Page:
Working sets, sample arrays, scrolling, no averaging. Regardless of the mode, samples are stored internally as arrays, and in each array one semi-wave is selected as "working set". If the one the program is selected is not good (scratchy/distorted/polluted signal) you can scroll back and forth for the best one. Averaging does not really make a lot of sense because most periods are exact the same; only a few may be damaged, hence why let them distort the average?

File conventions. When the program reads from disc, it asks for the set of files to load. These can have any filenames, etc. By default the program attempts to read all wave files in the "current" directory.

Output format. One stereo wave file can be saved on disk representing complete curve set. One period per each V_GRID will be saved, thus the channels, if viewed in your favorite wave editor, will look exactly as the first two plots in the SPICE section of this web-page:

curve-tracer-out-u.gif curve-tracer-out-i.gif

12.   Calibration

The program operates in the domain of 16-bit integers; to map these to volts and milliamps it needs to know the scale. Calibration is the way to achieve that. It is sufficient to record a pair of AC signals - voltage on R_PU and voltage on R_PI - for known plate voltage and known current through R_PI. If the signal is saved on disc, a manifest for this calibration signal should specify the amplitudes. One way of doing that is to encode the amplitudes in file name. Example: 100v50mv.wav if the signal is not saved, the amplitudes are entered interactively. After the program is calibrated, volume controls on the sound card must not be changed.

13.   Normalization

Audio signal is normalized when it optimally occupies available dynamic range window, in other words, it is not too loud not too soft. With 16bit blue-book wave format offering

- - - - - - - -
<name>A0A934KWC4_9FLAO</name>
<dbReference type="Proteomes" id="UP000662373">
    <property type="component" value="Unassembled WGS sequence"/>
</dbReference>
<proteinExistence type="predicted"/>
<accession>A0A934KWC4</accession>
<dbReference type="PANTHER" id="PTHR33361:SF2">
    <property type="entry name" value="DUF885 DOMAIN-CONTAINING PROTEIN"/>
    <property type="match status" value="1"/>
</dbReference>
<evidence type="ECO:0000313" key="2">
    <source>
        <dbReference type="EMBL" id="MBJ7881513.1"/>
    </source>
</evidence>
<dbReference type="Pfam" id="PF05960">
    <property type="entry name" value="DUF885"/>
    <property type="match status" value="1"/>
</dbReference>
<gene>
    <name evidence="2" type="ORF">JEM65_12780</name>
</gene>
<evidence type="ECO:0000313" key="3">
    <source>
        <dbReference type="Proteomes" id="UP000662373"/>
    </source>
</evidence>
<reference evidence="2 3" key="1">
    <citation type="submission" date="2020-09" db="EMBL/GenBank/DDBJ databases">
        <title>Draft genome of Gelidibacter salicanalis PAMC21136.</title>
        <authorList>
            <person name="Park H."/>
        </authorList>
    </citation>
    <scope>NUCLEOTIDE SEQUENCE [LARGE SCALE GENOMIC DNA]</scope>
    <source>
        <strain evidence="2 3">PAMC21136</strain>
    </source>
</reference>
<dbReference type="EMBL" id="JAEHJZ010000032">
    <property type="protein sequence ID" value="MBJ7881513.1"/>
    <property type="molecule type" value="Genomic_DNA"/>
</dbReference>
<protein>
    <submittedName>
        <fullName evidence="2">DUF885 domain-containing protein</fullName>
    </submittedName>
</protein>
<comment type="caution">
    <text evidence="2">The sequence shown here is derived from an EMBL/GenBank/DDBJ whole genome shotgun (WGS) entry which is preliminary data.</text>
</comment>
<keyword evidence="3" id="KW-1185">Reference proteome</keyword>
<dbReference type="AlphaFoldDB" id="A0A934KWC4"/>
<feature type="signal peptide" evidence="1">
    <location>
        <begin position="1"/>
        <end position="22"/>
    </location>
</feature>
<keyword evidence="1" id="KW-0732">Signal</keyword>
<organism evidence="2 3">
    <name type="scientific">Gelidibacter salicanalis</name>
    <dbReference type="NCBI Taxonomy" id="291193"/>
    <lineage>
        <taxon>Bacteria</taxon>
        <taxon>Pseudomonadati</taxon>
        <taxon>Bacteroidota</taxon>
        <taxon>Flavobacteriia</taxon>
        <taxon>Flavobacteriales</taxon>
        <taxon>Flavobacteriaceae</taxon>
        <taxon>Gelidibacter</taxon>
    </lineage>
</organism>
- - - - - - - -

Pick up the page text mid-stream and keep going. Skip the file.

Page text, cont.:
(* 20 (log (/ (expt 2 16) 2) 10)) = 90.31

dB of dynamic range, normalization may appear not needed for our application; yet precision of most audiocards is compromised under -80 dB and hence it is best not to waste more than 10-20 dB of overhead; Hence the controls of the audiocard must be adjusted so that the current channel is a few dB under clipping when the maximum current flows through the tube ( Ug=0 ). The voltage channel sensitivity should be adjusted to clip just above the voltage on a shut tube. Since the controls must not be adjusted until a plate curve set is finished, both extremes must be normalized *before* the set starts. Needless to say, for each batch of tubes these settings will differ.

14.   Complete analog schematic


15.   Construction variants


16.   Use of a tube tester


17.   Modding EICO 666 Tube tester to Acomodate the Curve Tracer


18.   Acknowledgements

Thanks to everyone who emailed and motivatated me to finish this project. Special thanks to Bob [?] for researching references [], [], ..

19.   References




Author: Dmitry Nizhegorodov ( My other projects and articles